Having generated a significant surge in poltical participation by Progressives during his presidential campaign, his ascencion to the Oval Office essentially gave birth to the Tea Party movement. His Presidency has, by and large, managed to please no one but the mainstream political consensus seen as the crux of the problem by both movements. While he certainly has slowed or deferred the reckoning of the American Empire (due to its overreach and near-bankruptcy), there is no hard evidence of any significant structural reforms that change the status quo.

Obama is representative of what the American mainstream considers the best about itself: a meritocratic, color-blind, ethical, thoughtful, world traveling, patriotic almnus of Harvard Law. If the best of the best of the status quo is incapable of leveraging the reforms needed to pull the country out of its slow death spiral - who else can do the job?


  1. Interesting post. For the most part, I agree with you. What I disagree with you about are the following:

    1. The Libertarian movement is unchanged. What's changing is the composition of the Republican Party. 16 years ago, the party had a set political identity: smaller government and significantly reduced federal spending. 8 years of Bush II caused a schism in the federation between the fiscally conservative-focused members and the socially conservative-focused members (a.k.a., the fascist imperialists).

    After watching a so-called conservative increase spending at an unprecedented rate while simultaneously marginalizing their voices, the fiscally conservative opted to reassert their voices in a call for sanity. Joining forces with the Libertarian agenda was just politically expedient.

    2. I don't think that society is dominated by "corrupt, counter-productive government agencies in league with over-privileged corporate interests". Honestly, the amount of coordination and logistics it would take to make something like that actually work far exceeds what any expected return would be.

    Rather, I think that American society is dominated by a network of corrupt individuals who operate in both the public and private sectors and exploit a web of complex and arcane processes (a.k.a., "the system") for their own personal gain. If others gain along the way, so be it.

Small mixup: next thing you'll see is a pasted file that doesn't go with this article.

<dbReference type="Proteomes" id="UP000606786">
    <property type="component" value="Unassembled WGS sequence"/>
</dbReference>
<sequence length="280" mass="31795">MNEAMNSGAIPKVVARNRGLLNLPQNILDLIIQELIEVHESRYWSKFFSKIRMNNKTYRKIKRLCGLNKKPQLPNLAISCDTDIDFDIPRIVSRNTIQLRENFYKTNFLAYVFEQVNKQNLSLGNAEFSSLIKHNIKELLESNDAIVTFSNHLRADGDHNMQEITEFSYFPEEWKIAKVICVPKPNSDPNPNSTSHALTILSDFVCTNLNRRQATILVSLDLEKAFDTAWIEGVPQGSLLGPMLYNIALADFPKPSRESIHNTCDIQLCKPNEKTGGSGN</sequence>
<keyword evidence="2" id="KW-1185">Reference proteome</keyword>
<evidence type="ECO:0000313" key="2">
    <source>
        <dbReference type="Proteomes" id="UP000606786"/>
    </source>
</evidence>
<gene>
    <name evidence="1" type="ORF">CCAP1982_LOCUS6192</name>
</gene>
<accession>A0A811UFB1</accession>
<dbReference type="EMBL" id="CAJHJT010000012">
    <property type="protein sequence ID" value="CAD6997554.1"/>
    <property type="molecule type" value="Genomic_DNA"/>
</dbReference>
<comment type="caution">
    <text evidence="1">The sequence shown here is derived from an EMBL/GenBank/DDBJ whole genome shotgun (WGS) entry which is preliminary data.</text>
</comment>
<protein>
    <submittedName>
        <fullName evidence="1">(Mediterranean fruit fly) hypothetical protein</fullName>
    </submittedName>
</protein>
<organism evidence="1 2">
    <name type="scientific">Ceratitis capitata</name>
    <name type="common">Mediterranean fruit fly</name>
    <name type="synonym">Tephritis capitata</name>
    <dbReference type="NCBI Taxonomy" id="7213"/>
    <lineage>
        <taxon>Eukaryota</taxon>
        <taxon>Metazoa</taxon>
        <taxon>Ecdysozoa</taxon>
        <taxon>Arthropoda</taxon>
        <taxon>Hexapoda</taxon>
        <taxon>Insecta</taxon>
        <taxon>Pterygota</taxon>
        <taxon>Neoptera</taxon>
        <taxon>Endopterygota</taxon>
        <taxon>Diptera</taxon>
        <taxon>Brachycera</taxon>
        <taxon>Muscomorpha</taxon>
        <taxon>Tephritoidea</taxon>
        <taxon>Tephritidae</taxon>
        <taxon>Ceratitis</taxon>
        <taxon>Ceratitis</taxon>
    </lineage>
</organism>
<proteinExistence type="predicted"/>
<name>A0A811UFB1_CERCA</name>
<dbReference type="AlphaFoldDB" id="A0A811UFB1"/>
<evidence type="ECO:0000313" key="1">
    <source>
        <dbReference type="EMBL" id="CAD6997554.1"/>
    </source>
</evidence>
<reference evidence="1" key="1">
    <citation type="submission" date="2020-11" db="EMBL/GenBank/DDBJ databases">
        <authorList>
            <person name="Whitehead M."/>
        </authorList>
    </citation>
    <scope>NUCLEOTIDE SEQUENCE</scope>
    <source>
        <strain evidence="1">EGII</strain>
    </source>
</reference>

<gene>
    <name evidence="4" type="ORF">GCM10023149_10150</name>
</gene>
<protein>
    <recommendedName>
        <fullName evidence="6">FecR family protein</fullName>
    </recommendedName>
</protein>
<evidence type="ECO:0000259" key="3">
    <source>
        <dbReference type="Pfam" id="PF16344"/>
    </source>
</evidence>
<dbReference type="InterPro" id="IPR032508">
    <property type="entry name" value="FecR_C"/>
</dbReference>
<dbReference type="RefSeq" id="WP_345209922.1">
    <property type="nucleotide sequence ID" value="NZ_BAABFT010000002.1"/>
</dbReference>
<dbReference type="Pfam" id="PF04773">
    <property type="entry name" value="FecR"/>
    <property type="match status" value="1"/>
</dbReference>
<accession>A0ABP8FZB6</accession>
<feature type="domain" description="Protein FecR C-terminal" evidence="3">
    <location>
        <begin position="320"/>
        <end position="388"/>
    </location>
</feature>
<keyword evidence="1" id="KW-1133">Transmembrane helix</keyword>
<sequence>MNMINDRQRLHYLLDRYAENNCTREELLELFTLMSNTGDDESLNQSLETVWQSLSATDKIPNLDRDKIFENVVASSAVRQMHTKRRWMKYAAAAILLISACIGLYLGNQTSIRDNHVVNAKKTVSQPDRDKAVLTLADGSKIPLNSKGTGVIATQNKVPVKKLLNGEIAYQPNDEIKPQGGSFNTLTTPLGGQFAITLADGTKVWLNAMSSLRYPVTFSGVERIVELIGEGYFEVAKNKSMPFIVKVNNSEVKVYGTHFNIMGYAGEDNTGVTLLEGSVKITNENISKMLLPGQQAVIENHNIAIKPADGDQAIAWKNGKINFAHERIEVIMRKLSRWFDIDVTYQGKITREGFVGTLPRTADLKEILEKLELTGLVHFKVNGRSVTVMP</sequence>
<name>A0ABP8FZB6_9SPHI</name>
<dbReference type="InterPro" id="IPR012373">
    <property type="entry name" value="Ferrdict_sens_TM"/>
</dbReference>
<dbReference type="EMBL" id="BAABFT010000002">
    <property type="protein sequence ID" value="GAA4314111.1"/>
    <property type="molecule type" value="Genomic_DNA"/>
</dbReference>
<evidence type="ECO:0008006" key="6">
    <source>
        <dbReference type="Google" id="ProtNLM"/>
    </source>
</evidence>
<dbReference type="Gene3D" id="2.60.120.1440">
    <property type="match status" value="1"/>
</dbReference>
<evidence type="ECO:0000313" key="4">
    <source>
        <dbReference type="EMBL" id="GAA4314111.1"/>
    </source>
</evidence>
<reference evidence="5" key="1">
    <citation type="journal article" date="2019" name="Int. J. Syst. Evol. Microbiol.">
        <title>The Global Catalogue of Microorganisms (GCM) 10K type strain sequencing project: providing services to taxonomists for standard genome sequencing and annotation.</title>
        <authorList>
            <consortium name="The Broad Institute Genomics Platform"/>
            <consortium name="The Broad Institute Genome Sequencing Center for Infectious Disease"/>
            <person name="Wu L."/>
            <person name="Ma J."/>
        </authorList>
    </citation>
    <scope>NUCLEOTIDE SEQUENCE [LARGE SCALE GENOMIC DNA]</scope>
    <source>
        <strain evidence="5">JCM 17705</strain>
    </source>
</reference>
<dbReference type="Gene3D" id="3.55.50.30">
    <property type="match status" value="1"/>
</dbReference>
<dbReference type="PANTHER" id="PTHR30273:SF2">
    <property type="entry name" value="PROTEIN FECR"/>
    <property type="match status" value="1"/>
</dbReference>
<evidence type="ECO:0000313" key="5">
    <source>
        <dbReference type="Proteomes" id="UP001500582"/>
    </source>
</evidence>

3. Lastly, I think that the difference between the Libertarians and the Greens seems to be in approach. To me, the Green approach appears to be force people to act responsibly through threat of punishment for not behaving as expected, while the Libertarian approach is to encourage people to act responsibly and reward them for doing so.

    Now, to your final question, I don't know who can do that. But I'll be willing to be that attempts to change the status quo will be met with vociferous resistance. The most significant of which will not come from the key players, but from those who benefit from them.

  2. I just have to pick a minor nit, because it irks me whenever I see it. I have some trouble ascribing a desire for personal responsibility to the Progressive movement. The have always seemed to me to be in pursuit of the Scandinavian model. If your concept of responsibility is to pay very high taxes to the various layers of government in exchange for services, then this may work for you. For me, it represents more an abrogation of responsibility, surrendering control to a bureaucratic machine in exchange for less fuss.
    On your larger point, that the Green/Progs and LiberTeaPartiers are both products of massive dissatisfaction with an establishment that has become, well, The Establishment, I completely agree. I am more on your side than Frank's with regard to institutional corruption. One need look no further than Senator Nelson's shameless bribe-seeking - and Senator Reid's shameless bribe-paying in response - during the recent health-care kerfuffle to see this in action.